Petitioner is a state prisoner without counsel seeking a writ of habeas corpus. See 28 U.S.C. § 2254. Petitioner has paid the filing fee.
By order dated October 19, 2011, the petition was dismissed with leave to amend. Petitioner filed an amended petition on October 28, 2011. Therein, petitioner challenges a decision by the California Board of Parole Hearings ("Board") to deny him parole for five years at a parole consideration hearing. The date of the hearing is not specified in the petition. Dckt. No. 1 at 4-6.*fn1 Petitioner claims that the Board's decision violated his right to due process, his Sixth Amendment right to trial by jury, his First Amendment right to the free exercise of religion, and his First Amendment right to "free speech." Id. The court has reviewed the petition pursuant to Rule 4 of the Rules Governing § 2254 Cases, and for the reasons explained below, it appears that petitioner has failed to exhaust the available state remedies with respect to any of his claims. Therefore, he must demonstrate good cause for this failure or obtain consent from the respondent to proceed despite his failure to exhaust.
A district court may not grant a petition for a writ of habeas corpus unless "the applicant has exhausted the remedies available in the courts of the State," or unless there is no State corrective process or "circumstances exist that render such process ineffective to protect the rights of the applicant." 28 U.S.C. § 2254(b)(1). A petitioner satisfies the exhaustion requirement by presenting the "substance of his federal habeas corpus claim" to the state courts. Picard v. Connor, 404 U.S. 270, 278 (1971) (no exhaustion where the petitioner presented operative facts but not legal theory to state courts); see also Duncan v. Henry, 513 U.S. 364, 365 (1995)(to exhaust a claim, a state court "must surely be alerted to the fact that the prisoners are asserting claims under the United States Constitution"). Unless the respondent specifically consents to the court entertaining unexhausted claims, a petition containing such claims must be dismissed. See 28 U.S.C. § 2254(b)(3); Picard, 404 U.S. at 275. A claim is unexhausted if any state remedy is available. See O'Sullivan v. Boerckel, 526 U.S. 838, 848 (1999) (petitioner must seek discretionary review from state court of last resort); Roberts v. Arave, 874 F.2d 528, 529 (9th Cir. 1988)(no exhaustion where state supreme court referred petitioner's appeal of trial court's denial of post-conviction relief to lower appellate court and petitioner failed to appeal lower court's disposition of that appeal to state supreme court). For a California prisoner to exhaust, he must present his claims to the California Supreme Court on appeal in a petition for review or on post-conviction in a petition for a writ of habeas corpus. See Carey v. Saffold, 536 U.S. 223, 239-40 (2002) (describing California's habeas corpus procedure); Gatlin v. Madding, 189 F.3d 882, 888 (9th Cir. 1999) (to exhaust, prisoner must present claims on appeal to California Supreme Court in a petition for review).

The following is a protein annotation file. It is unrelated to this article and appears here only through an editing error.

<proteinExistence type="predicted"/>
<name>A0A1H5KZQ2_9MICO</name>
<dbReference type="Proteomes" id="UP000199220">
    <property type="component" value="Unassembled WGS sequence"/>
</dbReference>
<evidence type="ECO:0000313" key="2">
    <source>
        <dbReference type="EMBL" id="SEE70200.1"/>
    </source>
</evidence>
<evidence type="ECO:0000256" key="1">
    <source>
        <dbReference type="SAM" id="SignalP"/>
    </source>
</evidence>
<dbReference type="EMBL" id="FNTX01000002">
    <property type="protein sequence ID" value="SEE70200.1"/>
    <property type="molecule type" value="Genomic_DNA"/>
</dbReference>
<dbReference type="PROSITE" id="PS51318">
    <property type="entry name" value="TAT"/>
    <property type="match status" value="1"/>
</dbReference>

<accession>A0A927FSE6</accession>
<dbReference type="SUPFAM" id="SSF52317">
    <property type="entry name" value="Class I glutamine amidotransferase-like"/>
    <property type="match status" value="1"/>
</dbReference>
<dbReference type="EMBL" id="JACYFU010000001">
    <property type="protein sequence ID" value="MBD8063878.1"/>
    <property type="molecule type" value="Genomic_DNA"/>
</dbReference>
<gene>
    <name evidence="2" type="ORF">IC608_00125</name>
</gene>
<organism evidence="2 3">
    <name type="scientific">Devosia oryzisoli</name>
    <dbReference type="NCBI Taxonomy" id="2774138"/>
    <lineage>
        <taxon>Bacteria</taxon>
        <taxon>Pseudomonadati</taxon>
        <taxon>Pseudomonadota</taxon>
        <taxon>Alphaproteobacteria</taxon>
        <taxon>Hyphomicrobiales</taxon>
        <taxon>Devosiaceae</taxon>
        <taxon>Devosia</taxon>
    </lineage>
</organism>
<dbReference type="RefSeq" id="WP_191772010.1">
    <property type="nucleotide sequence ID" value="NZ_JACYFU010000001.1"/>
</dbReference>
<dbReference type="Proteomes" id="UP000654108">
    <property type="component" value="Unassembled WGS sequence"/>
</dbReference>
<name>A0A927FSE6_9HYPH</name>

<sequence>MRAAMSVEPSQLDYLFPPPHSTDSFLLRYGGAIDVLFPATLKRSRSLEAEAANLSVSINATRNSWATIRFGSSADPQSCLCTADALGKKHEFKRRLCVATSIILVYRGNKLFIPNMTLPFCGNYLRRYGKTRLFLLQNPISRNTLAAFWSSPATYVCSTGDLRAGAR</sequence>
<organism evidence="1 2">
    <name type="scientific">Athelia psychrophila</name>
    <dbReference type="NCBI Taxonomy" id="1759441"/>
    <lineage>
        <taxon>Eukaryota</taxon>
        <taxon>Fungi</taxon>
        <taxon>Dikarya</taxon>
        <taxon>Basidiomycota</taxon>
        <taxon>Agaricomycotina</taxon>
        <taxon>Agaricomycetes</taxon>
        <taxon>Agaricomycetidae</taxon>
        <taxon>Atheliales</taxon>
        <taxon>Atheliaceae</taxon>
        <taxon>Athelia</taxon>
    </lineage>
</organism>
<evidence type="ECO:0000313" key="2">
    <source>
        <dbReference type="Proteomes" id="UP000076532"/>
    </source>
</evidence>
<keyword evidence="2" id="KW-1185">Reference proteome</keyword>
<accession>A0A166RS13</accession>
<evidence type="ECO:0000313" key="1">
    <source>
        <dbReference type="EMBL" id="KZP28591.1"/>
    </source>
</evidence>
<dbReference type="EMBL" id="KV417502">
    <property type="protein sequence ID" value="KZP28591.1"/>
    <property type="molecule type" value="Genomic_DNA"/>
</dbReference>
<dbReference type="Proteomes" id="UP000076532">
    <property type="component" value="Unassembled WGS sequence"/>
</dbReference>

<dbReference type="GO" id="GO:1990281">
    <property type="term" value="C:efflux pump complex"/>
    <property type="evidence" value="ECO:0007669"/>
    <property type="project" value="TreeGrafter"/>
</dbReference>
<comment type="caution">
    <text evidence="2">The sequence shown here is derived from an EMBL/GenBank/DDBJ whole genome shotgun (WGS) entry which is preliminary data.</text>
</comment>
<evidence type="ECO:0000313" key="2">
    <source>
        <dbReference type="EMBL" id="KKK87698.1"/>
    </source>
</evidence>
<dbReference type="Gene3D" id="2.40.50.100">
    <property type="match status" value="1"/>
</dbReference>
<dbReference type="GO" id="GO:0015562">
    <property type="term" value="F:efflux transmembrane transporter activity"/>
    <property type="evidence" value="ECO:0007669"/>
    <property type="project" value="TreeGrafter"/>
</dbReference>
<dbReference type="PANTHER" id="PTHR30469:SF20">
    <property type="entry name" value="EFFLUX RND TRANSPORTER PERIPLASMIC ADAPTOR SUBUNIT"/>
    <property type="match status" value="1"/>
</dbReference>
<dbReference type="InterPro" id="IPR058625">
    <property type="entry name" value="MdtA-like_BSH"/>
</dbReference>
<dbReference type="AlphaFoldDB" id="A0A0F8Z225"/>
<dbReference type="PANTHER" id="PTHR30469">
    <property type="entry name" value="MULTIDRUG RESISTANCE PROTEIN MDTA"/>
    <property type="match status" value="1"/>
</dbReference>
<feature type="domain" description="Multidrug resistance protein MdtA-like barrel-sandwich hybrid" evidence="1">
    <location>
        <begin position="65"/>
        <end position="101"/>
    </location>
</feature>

In the amended petition, petitioner indicates that only post-conviction challenge he filed in state court was a direct appeal from his judgment of conviction. There is no indication on the habeas form that petitioner challenged the Board's suitability decision in any state court. Therefore, it appears that petitioner has failed to exhaust the available state remedies with respect to any of the claims contained in the amended petition before this court. In order to proceed, petitioner must show cause for this failure or obtain from the respondent an express waiver of the exhaustion requirement.
Accordingly, it is ORDERED that, within thirty days from this order, petitioner shall show cause for his failure to exhaust state remedies with respect to the claims contained in his October 28, 2011 amended petition or obtain from the respondent an express waiver of the exhaustion requirement. Petitioner's failure to comply with this order will ...